September 17

What was advertised in a colonial American newspaper 250 years ago today?

Boston-Gazette (September 17, 1770).

“To be sold one third Part cheaper than they can be purchased at any Place in Boston.”

Abigail Davidson was one of several women in Boston who placed newspaper advertisements offering seeds for sale in the late 1760s and early 1770s.  Their advertisements usually ran in multiple newspapers starting late in the winter and continuing through the spring.  Most of these female seed sellers, including Davidson, did not place advertisements for seeds or other goods at any other time during the year.  That made Davidson’s advertisement in the September 17, 1770, edition of the Boston-Gazette all the more notable.

Rather than marketing seeds exclusively, Davidson offered trees, bushes, and “all Sorts of dried Sweet Herbs” as well.  She proclaimed that she had “a large Collection of the best Sorts of young graffed and innoculated English Fruit Trees.”  That work had been done “by William Davidson, deceased.”  Abigail did not comment on her relationship to the deceased William, but expected that prospective customers were familiar with his reputation for horticulture.  She did not previously mention a husband, son, brother, or other male relation in her advertisements, but perhaps a recent death in the family prompted her to assume greater responsibilities that had her placing advertisements in the fall in addition to the spring.  Widows who operated family businesses following the death of their husbands frequently made reference to their departed spouses in their newspaper advertisements as a means of offering reassurance to prospective customers that the quality of their goods and services continued uninterrupted.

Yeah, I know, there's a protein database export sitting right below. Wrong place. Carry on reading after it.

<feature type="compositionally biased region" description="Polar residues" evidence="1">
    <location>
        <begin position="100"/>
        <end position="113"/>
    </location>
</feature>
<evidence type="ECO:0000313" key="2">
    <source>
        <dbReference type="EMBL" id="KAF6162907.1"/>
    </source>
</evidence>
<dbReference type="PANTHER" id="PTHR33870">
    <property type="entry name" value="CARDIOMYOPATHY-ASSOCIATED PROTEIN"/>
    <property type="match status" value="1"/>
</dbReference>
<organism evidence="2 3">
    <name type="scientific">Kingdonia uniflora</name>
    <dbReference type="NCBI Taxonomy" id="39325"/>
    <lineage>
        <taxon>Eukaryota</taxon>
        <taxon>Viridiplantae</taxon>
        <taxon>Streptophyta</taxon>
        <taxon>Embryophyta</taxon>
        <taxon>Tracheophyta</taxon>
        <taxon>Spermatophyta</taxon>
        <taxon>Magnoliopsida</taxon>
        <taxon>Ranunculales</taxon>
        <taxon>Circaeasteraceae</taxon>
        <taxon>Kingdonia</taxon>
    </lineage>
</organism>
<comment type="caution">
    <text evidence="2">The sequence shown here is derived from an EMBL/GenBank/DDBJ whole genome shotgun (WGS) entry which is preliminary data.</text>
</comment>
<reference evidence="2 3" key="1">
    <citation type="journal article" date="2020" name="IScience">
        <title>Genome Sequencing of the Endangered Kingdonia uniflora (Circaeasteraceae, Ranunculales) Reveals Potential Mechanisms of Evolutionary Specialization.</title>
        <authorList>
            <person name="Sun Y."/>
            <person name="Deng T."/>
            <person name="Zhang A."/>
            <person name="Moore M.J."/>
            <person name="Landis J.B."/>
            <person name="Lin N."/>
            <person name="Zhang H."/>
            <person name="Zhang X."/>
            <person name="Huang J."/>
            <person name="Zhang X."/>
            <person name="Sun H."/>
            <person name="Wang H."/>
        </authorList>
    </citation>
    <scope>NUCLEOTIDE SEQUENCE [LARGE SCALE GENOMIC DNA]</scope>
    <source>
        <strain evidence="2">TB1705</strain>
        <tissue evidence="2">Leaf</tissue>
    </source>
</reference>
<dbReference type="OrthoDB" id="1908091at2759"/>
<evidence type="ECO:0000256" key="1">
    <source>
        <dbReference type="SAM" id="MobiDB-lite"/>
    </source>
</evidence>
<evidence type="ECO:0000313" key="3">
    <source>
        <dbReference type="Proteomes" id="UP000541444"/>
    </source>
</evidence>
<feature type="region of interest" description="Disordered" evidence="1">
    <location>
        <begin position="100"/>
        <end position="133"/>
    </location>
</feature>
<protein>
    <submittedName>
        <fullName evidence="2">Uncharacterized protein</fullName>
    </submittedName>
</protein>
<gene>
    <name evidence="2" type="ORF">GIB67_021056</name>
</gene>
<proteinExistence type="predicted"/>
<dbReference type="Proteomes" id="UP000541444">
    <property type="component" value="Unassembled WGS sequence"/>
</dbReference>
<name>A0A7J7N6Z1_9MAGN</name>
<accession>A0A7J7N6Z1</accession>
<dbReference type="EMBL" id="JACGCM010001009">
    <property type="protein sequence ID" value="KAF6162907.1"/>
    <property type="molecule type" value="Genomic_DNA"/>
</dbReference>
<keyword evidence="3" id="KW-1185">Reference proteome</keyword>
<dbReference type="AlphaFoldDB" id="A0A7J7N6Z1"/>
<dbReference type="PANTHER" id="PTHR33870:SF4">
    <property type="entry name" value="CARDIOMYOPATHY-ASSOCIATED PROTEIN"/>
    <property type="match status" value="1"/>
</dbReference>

Davidson was determined to attract customers and set her prices accordingly.  In a nota bene that concluded her advertisement, she declared that she sold her trees, bushes, and seeds “one third Part cheaper than they can be purchased at any Place in Boston.”  In other words, she offered a deep discount to her customers.  If she feared the family business might lose customers following the death of William, this strategy stood to preserve those relationships as well as entice new customers interested in significant savings.  Davidson combined William’s reputation and bargain prices in her marketing efforts.

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